Trail running

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Trail running (Mountain Running, Fell Running) is the intersection of running and hiking. Using a fast & light approach you are able to cover lots of ground quickly and visit beautiful back-country spots in a day before returning home or to camp. It's also a more challenging style of running in which the terrain is rugged, dirty and forces you to adapt to it. Either way it's an incredibly fun activity and Vancouver is a world-class trail running destination. You would be silly not to try it out!

Objective Dangers

The risks of being in the back-country are the same as for hiking. Since you carry less equipment, your safety margins are thinner and you should respect this fact. Route finding can be challenging on some trails like Pacific Spirit Park or the North Shore where many trails intersect one another. Hypothermia warrants special mention, in running clothes you are warm while active but if you stop, are unable to continue, and wet your core temperature will drop quickly. As for hiking, always tell a responsible person of your plan, your expected return time and when/who to call for help.

Essential Gear List

  • Running Shoes
  • Wool or synthetic clothes. Avoid Cotton
  • Good socks (wool)
  • Light windbreaker for cool or wet conditions and post-run
  • Hat + gloves
  • Water; 1 liter /hour activity
  • Food; you need electrolytes for runs >1 hour
  • A plan, map & compass
  • Headlamp
  • Stopwatch (optional)
  • Positive outlook


Vancouver is one of the best cities in the world for trail running. We are very close to wild places, the climate is moderate (rain isn't a deterrent) and the terrain is challenging. Below are a few trail runs worth doing (add more to build this page up!). For ideas on routes check out the Hiking Trips page. There is also a guidebook for Vancouver which you could borrow from a VOCer.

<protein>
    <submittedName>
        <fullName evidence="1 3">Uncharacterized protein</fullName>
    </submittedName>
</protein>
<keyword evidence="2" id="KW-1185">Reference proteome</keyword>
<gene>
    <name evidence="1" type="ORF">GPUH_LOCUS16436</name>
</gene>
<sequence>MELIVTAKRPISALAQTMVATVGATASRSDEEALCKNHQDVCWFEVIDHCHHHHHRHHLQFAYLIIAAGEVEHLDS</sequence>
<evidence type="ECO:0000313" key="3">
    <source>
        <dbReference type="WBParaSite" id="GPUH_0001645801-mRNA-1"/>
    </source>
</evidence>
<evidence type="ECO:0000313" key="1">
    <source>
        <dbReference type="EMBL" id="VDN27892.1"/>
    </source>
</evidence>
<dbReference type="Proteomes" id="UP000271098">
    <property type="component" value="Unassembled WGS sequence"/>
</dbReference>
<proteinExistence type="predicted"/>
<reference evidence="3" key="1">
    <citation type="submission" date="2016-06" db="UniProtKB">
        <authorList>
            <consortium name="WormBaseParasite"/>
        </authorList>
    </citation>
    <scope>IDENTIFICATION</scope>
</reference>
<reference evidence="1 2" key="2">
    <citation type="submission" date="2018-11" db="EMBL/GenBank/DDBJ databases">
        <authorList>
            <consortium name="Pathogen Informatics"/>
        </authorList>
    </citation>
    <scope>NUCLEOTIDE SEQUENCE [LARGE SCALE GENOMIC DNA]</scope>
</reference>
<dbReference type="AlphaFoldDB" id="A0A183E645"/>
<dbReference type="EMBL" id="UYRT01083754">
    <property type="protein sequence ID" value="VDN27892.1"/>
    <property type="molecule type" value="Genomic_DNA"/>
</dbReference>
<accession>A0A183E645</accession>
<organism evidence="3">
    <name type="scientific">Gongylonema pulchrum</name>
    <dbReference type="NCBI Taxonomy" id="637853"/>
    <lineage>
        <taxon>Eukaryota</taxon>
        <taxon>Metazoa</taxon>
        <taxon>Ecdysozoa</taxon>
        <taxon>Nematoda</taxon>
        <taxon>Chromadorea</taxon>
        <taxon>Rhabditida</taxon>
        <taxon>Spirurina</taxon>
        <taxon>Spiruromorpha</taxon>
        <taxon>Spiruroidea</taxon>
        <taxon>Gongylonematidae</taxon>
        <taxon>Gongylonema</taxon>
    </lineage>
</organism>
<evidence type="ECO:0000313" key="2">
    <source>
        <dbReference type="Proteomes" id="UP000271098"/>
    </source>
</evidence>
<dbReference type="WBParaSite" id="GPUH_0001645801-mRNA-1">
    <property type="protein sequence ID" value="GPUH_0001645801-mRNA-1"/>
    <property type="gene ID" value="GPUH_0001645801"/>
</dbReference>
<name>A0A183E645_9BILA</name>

These trails are well packed, they are close to civilization and have friendly bail options.

Pacific Spirit Park

There are many options to explore this huge park on the University Endowment Lands. Access is super easy, just bike/bus to your trailhead. There is a whole network of trails here to make up your own route.

Iron Sword - 4.3 km

Iva Mann Loop - 7.5 km

Stanley Park

Another classic Vancouver run. The sea-wall, while not a trail, is worth running. The entire interior of Stanley Park is a network of trails. Make up your own route here too and explore this urban rain-forest.

Spanish Banks

The main run follows the sand from the docks of the Royal Yacht Club to the Spanish Bank Creek. There are sections where you have to either cross some boulders or run around them along the sidewalk. For an easier variation use the sidewalk.

Spanish Bank Traverse - 5.6 km


These trails are rougher around the edges, there could be terrain challenges such as log-bridges (of questionable integrity), uneven surfaces and the distance from trail-head increases.

North Shore Mountains

There is a whole rats-nest of trails on the North Shore mountains, the majority of which are public-transit accessible. The best beta for these is to pick up a $8 trail map from MEC and connect whatever lines you want. The hardest part is finding the time to do them all!

Lynn Loop - 5.1 km, 'Classic'. Lower to Upper direction recommended. Run to Third Debris Pile or Norvan Falls for a good long-run.

BCMC Trail

Follow the BCMC trail up parallel to the Grouse Grind for a burly run.


These trails are for backpacking trips into the back-country. You will be far away from other people, most people would have boots if they were there. There can be substantial terrain challenges such as boulder-fields, bush and water crossings.

Black Tusk

Rainbow Lake

See also